There’s another carriage dispute brewing, and it could have big implications for soccer fans. After failing to reach terms on a new deal with Comcast, beIN Sports (the soccer-focused channel whose current programming highlights include Spain’s La Liga and France’s Ligue 1) has pulled its channels from the provider, and they may be set to do the same with Verizon. Here’s more on that from Bob Fernandez of The Philadelphia Daily News:
BeIN Sports, which televises European soccer games, pulled its channels from Comcast Corp. early Wednesday morning after the two companies failed to agree to new terms for a distribution agreement, which includes subscriber fees. The prior agreement expired on midnight Tuesday.
Then Verizon said Wednesday afternoon that its beIN Sports contract was expiring and the two sides were far apart on a deal. So, beIN Sports would likely be pulled from its systems in Philadelphia and other East Coast areas at midnight, Verizon spokesman Raymond McConville said.
…Comcast and Verizon said that beIN was seeking significant hikes in the subscriber fees. These fees are charged to Comcast and Verizon for beIN Sports channels and passed to consumers through monthly bills.
…“The truth is, we face a disheartening trend of media consolidation, where the big get bigger and innovative brands like ours that serve diverse audiences get pushed-out,” Antonio Briceno, head of beIN Sports in the United States and Canada, said on Wednesday.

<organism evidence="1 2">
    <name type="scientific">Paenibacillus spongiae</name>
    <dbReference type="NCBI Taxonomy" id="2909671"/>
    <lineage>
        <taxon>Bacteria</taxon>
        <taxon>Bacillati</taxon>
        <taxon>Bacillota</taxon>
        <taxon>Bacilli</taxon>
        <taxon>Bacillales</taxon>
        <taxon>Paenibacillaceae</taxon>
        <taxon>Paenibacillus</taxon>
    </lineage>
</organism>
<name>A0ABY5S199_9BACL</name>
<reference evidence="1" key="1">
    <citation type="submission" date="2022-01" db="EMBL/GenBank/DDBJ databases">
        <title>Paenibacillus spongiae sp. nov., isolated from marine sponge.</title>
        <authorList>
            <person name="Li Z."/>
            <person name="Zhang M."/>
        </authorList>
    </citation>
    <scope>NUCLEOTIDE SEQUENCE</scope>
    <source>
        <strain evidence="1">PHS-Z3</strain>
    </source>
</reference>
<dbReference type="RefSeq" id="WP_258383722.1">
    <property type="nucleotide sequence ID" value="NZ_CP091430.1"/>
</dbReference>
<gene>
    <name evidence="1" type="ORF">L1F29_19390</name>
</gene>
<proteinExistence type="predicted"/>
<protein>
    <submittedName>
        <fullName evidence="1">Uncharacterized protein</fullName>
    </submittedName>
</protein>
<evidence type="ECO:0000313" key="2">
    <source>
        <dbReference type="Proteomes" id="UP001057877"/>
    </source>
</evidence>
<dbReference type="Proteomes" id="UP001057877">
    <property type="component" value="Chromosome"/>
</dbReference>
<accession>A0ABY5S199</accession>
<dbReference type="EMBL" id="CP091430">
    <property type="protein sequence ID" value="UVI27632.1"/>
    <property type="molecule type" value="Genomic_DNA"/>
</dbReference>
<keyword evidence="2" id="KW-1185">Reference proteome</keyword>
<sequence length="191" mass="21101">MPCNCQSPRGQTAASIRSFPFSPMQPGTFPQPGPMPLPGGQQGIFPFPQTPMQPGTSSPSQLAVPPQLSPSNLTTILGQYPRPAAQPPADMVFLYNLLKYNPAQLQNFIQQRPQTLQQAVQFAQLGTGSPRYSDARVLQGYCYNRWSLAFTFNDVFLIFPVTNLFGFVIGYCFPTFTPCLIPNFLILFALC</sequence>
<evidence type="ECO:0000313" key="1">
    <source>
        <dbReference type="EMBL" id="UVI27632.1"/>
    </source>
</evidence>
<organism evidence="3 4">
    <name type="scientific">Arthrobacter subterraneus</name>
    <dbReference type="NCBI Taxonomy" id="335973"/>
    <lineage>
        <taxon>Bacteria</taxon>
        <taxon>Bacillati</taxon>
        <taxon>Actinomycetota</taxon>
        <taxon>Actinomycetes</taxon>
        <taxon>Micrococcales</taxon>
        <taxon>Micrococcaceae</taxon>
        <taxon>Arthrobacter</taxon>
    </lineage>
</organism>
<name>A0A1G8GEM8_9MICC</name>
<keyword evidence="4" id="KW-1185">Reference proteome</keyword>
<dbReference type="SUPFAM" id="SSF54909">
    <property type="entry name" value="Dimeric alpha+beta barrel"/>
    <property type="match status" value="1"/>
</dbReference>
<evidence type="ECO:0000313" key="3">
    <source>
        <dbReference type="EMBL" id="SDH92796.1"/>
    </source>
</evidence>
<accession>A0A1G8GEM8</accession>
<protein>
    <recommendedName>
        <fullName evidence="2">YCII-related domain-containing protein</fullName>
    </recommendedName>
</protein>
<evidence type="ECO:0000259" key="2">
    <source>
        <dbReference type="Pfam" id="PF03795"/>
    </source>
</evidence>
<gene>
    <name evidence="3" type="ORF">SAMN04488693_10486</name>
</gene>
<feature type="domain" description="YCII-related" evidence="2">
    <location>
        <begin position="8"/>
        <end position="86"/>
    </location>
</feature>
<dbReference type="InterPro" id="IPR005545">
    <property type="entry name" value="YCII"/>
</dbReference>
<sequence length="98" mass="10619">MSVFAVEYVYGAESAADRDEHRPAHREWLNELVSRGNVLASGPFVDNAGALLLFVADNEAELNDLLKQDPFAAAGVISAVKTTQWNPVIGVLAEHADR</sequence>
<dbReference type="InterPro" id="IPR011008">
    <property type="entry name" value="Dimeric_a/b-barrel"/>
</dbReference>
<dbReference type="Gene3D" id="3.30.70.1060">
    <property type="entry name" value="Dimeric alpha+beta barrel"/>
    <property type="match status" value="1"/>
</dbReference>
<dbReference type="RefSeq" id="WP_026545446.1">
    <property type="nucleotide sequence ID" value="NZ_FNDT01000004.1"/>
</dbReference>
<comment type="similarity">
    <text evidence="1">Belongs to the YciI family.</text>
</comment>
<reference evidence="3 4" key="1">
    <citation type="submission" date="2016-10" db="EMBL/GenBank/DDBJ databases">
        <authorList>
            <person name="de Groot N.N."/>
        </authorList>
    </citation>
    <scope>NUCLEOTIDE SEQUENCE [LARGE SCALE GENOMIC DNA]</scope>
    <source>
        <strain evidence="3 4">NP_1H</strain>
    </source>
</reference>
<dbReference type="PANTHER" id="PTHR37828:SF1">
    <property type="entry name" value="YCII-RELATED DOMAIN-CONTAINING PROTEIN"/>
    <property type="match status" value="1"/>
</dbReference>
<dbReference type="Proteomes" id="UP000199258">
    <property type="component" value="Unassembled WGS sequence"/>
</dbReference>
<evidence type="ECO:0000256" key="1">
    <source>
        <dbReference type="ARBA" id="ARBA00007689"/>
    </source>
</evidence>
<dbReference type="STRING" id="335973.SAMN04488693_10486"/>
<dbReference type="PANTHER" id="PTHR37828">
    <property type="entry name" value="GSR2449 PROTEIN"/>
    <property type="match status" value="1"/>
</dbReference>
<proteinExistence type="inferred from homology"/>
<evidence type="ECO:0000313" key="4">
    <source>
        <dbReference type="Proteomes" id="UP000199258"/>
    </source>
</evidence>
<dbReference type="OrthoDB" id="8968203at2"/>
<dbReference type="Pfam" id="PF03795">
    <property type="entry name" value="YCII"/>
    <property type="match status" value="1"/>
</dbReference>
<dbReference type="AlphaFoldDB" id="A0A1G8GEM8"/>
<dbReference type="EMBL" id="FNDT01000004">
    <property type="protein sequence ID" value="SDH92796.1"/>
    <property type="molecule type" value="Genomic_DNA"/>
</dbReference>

Many of these carriage disputes tend to take place right before important broadcasts, giving the channel perhaps a bit more leverage, and this fits the pattern with the La Liga season starting soon. But the disputes aren’t always resolved in time; last fall’s CBS-Dish dispute was settled ahead of the Iron Bowl, but after customers missed the Cowboys-Chargers Thanksgiving game. And this isn’t the only one going on at the moment; Big Ten Network is currently in a battle of their own with Comcast, which could even affect Big Ten games on FS1, and the Pac-12 Networks are reportedly in a fight to remain on AT&T U-Verse (never mind DirecTV, which they’re still unable to get).
But this one is particularly notable, as it comes after beIN filed an FCC complaint in June alleging that Comcast was keeping them down to promote their own property, NBC Sports Network, and its English soccer coverage. Comcast has denied those allegations, but that’s part of the overall strained relationship here. [Update: The FCC dismissed beIN’s complaint Thursday.] And the sides seem a ways apart; Comcast said they offered beIN “reasonable renewal terms” and were shot down, and Verizon said they were “far apart” from beIN as well. We’ll see if there are enough people who really want beIN to make Comcast and Verizon agree to more favorable terms, or if beIN eventually agrees to take less to get back on these big providers. This one will be worth watching.